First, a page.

Motorists can now make a profit on their used cars, which increase in value the longer you keep them, a surprising new study has found.
Used vehicles are now 67% more expensive than before the pandemic hit in 2020, with prices rising 21% per year.
The old saying that a car loses thousands in value if you drive it off the forecourt is no longer true, according to research by done deal reveals.
Instead, second-hand cars are rising in value thanks to Brexit and a post-pandemic shortage of microchips, hampering vehicle production and limiting the supply of new cars on the market.
A salesperson said: ‘It’s true: we import less. People keep cars longer, so there are fewer second-hand ones. All these things together result in higher prices.’
A 2013 Audi A4, which sold for €11,224 in July last year, would normally fetch €9,136 in July 2022, a decrease of more than €2,000. But they actually sell for €12,443, which represents a capital gain of €1,219 – despite being a year older and doing more mileage.
A motorist revealed how he bought a new Skoda Enyaq for €50,000 last year and recently sold it for exactly the same price, despite a tough 30,000km mileage.
On Monday, AA Ireland’s Paddy Comyn said of the surprising used car price hike: ‘That’s a lot!’ He said Brexit was the main factor in the rising costs, noting: “Once Brexit happened, higher rates on used diesels from another jurisdiction could be raised.
“So the situation where it made financial sense to import a car from the UK has all but evaporated as additional charges may be imposed that were not previously in force,” he said. ‘That’s the main reason. So it didn’t make much sense to import a used vehicle from the UK and the supply of used vehicles in Ireland didn’t increase so it’s harder to get one.
‘There is reason two connected with this, namely the worldwide chip shortage that affected the production of new cars.
“So when it got harder to buy a new car, and if you had to switch cars, you had to buy a used car, so the demand for used cars made them more expensive.”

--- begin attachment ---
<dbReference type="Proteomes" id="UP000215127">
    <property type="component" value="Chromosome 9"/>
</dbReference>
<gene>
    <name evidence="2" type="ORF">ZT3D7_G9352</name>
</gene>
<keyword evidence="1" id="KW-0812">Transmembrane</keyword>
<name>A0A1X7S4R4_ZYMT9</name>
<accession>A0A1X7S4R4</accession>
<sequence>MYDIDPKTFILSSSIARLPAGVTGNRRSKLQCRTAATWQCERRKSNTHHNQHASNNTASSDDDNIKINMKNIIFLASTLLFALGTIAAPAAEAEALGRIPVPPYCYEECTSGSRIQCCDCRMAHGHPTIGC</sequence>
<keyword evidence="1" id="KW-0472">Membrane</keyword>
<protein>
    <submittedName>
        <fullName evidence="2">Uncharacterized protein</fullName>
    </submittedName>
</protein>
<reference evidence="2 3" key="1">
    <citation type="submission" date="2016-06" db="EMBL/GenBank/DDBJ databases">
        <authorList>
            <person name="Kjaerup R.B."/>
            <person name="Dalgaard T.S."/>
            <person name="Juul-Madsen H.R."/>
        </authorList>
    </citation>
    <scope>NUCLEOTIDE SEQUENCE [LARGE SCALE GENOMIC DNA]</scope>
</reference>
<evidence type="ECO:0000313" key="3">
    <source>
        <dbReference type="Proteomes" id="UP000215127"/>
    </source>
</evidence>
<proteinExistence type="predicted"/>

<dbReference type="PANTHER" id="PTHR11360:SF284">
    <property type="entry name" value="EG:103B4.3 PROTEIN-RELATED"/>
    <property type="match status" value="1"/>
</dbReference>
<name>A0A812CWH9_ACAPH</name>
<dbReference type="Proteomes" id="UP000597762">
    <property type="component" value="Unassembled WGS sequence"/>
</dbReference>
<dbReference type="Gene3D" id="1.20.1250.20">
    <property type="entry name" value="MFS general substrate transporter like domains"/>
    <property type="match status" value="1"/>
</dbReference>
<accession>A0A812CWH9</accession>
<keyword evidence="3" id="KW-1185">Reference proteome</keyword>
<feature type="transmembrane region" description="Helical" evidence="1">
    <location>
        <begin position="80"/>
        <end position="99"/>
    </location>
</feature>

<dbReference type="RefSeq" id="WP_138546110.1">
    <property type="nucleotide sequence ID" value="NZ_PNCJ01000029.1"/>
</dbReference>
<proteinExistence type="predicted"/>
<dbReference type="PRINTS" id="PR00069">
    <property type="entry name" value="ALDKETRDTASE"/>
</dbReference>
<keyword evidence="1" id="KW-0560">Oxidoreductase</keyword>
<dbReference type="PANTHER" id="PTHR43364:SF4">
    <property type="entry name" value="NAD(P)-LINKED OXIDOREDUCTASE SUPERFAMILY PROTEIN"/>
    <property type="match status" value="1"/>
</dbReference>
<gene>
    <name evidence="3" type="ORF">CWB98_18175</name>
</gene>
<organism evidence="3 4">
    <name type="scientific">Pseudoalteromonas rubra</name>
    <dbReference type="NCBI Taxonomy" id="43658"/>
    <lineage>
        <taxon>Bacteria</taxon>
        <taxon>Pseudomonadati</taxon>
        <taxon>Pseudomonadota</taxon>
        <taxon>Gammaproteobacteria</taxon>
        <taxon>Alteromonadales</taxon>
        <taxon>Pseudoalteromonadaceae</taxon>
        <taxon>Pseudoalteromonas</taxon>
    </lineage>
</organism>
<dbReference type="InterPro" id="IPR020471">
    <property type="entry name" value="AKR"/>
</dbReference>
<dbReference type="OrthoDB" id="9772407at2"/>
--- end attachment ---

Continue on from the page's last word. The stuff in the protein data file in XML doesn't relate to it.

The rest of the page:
Mr Comyn added: ‘There are anecdotal stories of dealers asking customers if they want to sell their cars back – that’s happening across the country.’
Tom Gillespie, the author of the report from the University of Galway, said: ‘Cars of the Celtic Tiger era, of which there was once a great abundance, are now rapidly becoming obsolete. Replacing the necessary supply of older cars is difficult, as they generally have higher CO2 emissions and are therefore subject to stricter tariffs. For a cohort of the population that cannot afford cleaner and more expensive cars, there will always be a need for cheaper cars.
“It is therefore likely that prices at the lower end of the market will continue to rise until cheaper car prices in the UK, plus fares, are competitive with the equilibrium level of prices in Ireland.”
As imports from the UK have fallen due to tariffs induced by Brexit, imports from Japan, which is also a right-hand drive country, have soared. Quarterly inflation for cars worth less than €6,000 is 6.4%, almost double the 3.3% at the top end of the market for cars worth more than €20,000.
The DoneDeal report said: ‘The slowdown in price inflation should raise expectations that used car prices could peak.
“However, this does not appear to be the case as quarterly price inflation for the third quarter is 3.5%, up slightly from the second quarter. For context, a ‘normal’ inflation rate – the average over the years, for example – would be 0.8%.’
The situation is expected to ease as new vehicle production returns to normal levels. “It’s slow,” said Mr. Comyn of the AA. “I don’t think we’ll see everything perfectly this year, but it’s getting better. All we can hope for is to clear up the new car supply chain.
That goes back to COVID time; all the chips that were needed went to laptops when everyone was working at home.’
A second-hand dealer said it is now easier to buy right-hand drive cars from Japan than from Britain because of the extra fees and red tape caused by Brexit.
Naas Road Autos in west Dublin has been importing right-hand drive cars from Japan for 30 years and says many other dealers are expanding their trade with the Far East. Car salesman Leigh Hunt said his used car supply has switched to imports from Japan rather than the UK.
He said the cause was the lack of supply from the UK as imports from there have been drawing tariffs since Brexit. The decline in sterling’s value has also led to a higher cost of new imported cars in Britain, meaning people are choosing to keep their current cars so that there are fewer used cars on the market. He commented: ‘We sell 100 Japanese cars a month, whereas previously most of them came from Great Britain. It’s expensive and it takes 12 weeks to get the cars out of Japan, so your money is stuck for 12 weeks. Many more dealers are doing it’ But those looking to thrash their engine to make some easy money to fight the cost of living crisis have been warned that they may struggle to find a replacement.
Mr Comyn said: ‘The difficulty is the range of cars in and around the ‘affordable’ cars from €15,000 to €20,000 are very, very thin on the ground. People might have bought their used car for $19,000 and two years later it’s still worth $18,000. So if you sell it you have to replace it. If you’re transferring to a bus or train, that’s fine, but if you’re planning to replace it, you’ll run into a problem.’